Roger Cohen Discovers Antisemitism
The New York Times columnist moves to London.
August 24, 2011 - 12:00 am
For some years, the New York Times columnist Roger Cohen thrived in his role as a bete noire of pro-Israel advocates in the United States. In his writings on Iran, especially, Cohen attracted considerable ire for discounting Israel’s anxieties about the nuclear ambitions of the ruling mullahs, and for generally pushing the idea that the unresolved Palestinian question lies at the heart of the myriad conflicts in the Middle East and wider Islamic world.
And then he moved to London.
Back in the city where he grew up, Cohen has now — as his latest column announces — discovered that antisemitism is not some dastardly fabrication of the Israel lobby, but a real phenomenon experienced on many levels by many Jews. Off the back of that revelation, Cohen declares himself nostalgic for those same assertive Jews with whom he tussled back in the States.
Here, in brief, is what lay behind this sudden transformation. Visiting his sister’s house, he ran into her lodger, who, having noticed Cohen fiddling with his BlackBerry, referred to it as a “JewBerry.” Cohen didn’t follow. The lodger then explained that the free messaging services that come with the device make it a “JewBerry,” because Jews are always on the lookout for something free.
Cohen correctly diagnoses this remark as representing the casual antisemitism that has left a lasting imprint on the English, much as it has upon other European nations. He is probably right that someone who makes such remarks isn’t necessarily a violent antisemite. I grew up in London too, where I attended a private school with a large number of Jewish boys; all in all, our lot was a happy one, and if we got into the occasional scrap because one of the non-Jewish boys threw a penny coin at us — picking it up marked you as a money-grubbing “yid” — we didn’t conclude that another Holocaust was around the corner.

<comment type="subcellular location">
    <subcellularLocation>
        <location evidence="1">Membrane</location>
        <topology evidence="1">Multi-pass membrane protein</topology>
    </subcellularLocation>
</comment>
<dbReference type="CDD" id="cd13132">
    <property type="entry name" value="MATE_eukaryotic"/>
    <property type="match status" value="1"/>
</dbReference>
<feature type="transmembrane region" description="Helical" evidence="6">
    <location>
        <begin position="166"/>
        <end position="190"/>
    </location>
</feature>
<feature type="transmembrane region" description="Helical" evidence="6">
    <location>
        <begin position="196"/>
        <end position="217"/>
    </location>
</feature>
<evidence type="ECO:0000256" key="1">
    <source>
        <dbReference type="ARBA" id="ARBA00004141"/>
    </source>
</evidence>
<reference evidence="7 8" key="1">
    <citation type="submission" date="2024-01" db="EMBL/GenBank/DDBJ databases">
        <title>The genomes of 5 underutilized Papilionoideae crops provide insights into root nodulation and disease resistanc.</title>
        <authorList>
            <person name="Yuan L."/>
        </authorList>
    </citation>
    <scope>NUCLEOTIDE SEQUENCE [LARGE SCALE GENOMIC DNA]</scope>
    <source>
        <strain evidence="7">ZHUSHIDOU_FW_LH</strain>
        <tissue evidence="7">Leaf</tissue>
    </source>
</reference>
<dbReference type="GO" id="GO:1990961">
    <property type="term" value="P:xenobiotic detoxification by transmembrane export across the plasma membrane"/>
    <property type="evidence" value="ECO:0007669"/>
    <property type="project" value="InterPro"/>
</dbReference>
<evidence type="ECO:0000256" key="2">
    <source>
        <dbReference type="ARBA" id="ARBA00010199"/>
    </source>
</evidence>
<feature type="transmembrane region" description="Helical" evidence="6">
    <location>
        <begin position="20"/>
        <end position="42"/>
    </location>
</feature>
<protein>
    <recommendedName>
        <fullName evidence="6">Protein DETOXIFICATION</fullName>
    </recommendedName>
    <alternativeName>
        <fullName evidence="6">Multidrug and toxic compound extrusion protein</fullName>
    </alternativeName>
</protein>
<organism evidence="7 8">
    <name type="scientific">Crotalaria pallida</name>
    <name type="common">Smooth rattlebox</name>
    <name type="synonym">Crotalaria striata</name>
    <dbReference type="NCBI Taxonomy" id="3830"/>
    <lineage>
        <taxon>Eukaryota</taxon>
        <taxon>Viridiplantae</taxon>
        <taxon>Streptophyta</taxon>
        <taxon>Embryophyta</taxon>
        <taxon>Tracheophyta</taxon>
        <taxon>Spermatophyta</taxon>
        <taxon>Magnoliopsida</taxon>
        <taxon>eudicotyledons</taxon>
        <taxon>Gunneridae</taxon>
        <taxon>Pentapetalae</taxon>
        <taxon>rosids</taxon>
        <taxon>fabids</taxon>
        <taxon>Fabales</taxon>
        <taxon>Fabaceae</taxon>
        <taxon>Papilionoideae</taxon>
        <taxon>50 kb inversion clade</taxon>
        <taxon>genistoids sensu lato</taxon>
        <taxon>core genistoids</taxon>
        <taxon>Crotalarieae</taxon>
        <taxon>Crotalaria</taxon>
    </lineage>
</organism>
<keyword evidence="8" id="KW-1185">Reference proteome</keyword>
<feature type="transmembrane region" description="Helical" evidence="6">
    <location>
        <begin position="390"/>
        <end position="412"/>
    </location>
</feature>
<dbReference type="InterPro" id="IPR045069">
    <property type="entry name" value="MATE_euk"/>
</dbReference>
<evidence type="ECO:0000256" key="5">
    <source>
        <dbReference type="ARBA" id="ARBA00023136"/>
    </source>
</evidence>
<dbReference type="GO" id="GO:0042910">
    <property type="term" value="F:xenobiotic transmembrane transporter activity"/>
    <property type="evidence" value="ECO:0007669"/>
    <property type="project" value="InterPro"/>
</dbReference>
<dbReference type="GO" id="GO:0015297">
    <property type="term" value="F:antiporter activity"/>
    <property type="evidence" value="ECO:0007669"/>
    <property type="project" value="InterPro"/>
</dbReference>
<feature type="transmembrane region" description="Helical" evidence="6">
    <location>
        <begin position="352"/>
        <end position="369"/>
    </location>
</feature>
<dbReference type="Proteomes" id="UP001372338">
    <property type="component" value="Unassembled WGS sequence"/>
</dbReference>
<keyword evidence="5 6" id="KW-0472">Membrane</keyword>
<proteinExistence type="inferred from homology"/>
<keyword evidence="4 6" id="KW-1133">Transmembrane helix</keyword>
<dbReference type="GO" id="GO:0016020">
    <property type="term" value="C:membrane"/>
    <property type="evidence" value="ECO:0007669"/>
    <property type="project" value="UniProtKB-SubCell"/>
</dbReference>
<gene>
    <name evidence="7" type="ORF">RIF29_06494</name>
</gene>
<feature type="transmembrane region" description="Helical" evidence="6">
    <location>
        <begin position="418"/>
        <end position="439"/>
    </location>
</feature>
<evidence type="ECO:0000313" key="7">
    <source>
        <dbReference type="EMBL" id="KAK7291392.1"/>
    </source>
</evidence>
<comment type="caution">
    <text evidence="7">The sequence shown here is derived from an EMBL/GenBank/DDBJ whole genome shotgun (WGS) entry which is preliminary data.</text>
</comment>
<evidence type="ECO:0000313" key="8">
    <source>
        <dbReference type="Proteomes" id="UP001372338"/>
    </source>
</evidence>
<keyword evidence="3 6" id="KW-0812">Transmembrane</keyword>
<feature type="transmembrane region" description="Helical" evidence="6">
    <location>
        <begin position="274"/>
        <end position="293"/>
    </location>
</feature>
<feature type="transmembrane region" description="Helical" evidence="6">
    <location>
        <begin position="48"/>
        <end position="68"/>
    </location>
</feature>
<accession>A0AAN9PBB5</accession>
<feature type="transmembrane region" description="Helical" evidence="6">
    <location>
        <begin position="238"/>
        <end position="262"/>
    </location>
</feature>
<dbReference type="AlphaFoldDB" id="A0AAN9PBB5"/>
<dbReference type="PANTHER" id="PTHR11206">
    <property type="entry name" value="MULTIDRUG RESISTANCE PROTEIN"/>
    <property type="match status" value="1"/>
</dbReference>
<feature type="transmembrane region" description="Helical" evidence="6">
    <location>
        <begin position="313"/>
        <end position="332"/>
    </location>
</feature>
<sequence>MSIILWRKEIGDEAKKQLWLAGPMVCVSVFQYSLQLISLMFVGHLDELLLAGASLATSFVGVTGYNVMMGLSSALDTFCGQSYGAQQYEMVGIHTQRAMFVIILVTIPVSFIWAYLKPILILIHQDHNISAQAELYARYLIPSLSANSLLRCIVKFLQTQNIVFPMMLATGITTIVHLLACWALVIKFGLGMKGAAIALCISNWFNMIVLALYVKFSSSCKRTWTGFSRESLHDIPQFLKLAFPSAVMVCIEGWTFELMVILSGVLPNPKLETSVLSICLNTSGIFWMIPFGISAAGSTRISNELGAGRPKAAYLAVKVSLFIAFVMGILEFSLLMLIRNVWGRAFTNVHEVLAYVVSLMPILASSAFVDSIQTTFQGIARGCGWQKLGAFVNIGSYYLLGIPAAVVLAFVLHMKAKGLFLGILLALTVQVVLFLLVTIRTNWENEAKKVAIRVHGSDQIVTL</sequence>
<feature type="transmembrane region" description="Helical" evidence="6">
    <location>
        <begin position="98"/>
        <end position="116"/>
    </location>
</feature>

What bothers Cohen is that British Jews are, in the title of his piece, “Jews in a whisper.” The Jews of Albion do not, Cohen believes, have the gumption of the American brethren. His “inner voice” implores them to “get some pride…speak up!”
Why Cohen has arrived at this conclusion isn’t clear, because he does not seem to have spoken to any actual British Jews in the course of gathering his thoughts. Had he, for example, consulted with Anthony Julius, the author of a monumental history of English antisemitism, Cohen would have understood that the genteel barbs against Jews he mentions rest on far uglier foundations.
This was a land from which the Jews were formally expelled in 1290, and one which pioneered the infamous blood libel through the martyrdom tales of William of Norwich and Hugh of Lincoln. Fascism did not triumph, but neither was this a country free of its influence; in the 1930s, at a time when some of Britain’s most senior leaders were contemplating a deal with Hitler, Jews in the streets of east London faced a mortal threat from the Blackshirts who swore their allegiance to Sir Oswald Mosley. And, of course, as the former mandatory power in Palestine, Britain provided favorable conditions for the vicious anti-Zionism that was to emerge in the decades following the Second World War.